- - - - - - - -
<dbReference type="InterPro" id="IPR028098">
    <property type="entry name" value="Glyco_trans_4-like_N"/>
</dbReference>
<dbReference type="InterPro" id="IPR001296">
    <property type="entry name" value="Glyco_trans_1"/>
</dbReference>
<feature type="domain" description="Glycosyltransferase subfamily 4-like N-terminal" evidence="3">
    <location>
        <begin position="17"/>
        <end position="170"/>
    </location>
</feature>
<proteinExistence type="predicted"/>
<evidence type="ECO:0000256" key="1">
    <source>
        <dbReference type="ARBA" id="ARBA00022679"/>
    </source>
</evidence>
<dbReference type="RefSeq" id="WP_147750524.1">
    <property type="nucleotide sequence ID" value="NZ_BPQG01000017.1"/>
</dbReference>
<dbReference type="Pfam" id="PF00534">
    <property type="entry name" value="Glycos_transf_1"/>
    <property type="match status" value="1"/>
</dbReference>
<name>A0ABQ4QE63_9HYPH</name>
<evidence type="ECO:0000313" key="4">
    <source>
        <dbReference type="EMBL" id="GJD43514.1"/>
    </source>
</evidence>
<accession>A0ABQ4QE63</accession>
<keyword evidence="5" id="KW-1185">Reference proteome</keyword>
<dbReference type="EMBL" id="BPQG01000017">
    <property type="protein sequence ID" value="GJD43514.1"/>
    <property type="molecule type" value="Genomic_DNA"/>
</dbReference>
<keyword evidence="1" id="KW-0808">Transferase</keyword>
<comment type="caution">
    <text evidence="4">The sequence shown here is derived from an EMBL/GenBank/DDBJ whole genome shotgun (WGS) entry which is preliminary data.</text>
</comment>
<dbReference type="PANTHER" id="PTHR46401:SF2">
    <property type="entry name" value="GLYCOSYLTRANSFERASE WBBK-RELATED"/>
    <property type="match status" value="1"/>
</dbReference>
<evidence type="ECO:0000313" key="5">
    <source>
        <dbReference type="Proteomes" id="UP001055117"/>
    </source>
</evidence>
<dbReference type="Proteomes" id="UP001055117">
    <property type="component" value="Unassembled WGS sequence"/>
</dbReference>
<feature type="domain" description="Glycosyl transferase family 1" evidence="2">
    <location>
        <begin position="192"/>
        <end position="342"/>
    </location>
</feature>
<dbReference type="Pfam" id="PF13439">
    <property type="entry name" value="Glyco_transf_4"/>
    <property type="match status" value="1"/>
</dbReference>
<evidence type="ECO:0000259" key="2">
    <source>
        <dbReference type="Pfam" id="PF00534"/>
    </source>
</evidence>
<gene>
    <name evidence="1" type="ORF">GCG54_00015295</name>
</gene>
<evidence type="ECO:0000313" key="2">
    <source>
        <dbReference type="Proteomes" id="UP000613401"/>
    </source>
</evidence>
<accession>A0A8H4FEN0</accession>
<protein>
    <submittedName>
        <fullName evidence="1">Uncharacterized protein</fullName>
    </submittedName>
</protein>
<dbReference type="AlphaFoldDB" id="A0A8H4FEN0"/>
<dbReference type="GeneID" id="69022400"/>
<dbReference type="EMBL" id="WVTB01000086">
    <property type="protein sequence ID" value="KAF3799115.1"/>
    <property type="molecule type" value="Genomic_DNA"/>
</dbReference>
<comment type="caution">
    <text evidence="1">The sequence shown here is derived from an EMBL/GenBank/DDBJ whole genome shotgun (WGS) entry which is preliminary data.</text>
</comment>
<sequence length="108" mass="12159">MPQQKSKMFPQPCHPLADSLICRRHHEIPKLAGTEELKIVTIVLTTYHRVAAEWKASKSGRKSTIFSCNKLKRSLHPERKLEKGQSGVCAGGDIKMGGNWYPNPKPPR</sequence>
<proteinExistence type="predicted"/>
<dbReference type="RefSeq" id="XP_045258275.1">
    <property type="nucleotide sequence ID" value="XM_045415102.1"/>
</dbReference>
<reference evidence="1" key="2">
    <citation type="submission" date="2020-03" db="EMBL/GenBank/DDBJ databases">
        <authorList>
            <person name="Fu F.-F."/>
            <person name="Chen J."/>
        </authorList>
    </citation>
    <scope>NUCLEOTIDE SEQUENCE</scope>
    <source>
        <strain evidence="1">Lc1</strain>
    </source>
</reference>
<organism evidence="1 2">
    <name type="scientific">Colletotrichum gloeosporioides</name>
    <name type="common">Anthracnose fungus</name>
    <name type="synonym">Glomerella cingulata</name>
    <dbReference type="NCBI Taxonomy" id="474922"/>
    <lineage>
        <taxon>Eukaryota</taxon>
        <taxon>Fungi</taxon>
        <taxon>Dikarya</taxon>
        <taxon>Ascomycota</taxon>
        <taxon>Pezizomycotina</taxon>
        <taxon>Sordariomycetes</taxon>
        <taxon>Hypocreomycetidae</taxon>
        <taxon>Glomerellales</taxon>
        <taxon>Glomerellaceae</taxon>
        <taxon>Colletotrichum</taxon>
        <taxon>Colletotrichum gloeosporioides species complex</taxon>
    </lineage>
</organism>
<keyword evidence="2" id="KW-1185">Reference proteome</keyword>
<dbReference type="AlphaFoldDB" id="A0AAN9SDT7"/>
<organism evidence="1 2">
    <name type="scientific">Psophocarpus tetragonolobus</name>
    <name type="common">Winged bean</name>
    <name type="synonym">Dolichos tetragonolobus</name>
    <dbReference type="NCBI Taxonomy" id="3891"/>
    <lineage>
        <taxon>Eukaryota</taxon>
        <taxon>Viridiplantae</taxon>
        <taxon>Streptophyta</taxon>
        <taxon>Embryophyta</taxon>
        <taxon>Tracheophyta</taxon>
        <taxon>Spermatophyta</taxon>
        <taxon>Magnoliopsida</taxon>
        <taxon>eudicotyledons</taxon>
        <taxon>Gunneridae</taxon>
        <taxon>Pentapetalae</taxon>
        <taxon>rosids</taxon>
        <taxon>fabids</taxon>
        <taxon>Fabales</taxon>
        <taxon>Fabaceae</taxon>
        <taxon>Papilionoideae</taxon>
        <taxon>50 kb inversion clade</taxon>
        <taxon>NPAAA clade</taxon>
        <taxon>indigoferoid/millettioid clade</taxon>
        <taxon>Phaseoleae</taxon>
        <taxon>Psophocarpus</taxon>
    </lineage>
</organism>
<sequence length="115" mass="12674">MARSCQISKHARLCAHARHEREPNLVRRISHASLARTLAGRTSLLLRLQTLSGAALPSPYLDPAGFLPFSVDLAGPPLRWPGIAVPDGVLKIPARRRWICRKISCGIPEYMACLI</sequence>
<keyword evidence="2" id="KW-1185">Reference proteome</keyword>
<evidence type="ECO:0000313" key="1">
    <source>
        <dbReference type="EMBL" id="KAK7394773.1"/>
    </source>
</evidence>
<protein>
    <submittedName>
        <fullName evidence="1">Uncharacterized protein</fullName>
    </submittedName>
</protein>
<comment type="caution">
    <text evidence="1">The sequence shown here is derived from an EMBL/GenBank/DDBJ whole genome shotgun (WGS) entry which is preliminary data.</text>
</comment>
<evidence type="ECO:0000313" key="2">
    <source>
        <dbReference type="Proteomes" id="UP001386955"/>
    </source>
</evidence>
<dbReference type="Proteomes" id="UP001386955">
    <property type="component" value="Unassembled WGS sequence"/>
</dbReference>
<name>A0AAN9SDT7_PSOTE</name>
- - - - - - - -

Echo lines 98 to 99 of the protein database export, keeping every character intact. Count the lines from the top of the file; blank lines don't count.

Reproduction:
    <citation type="submission" date="2020-03" db="EMBL/GenBank/DDBJ databases">
        <authorList>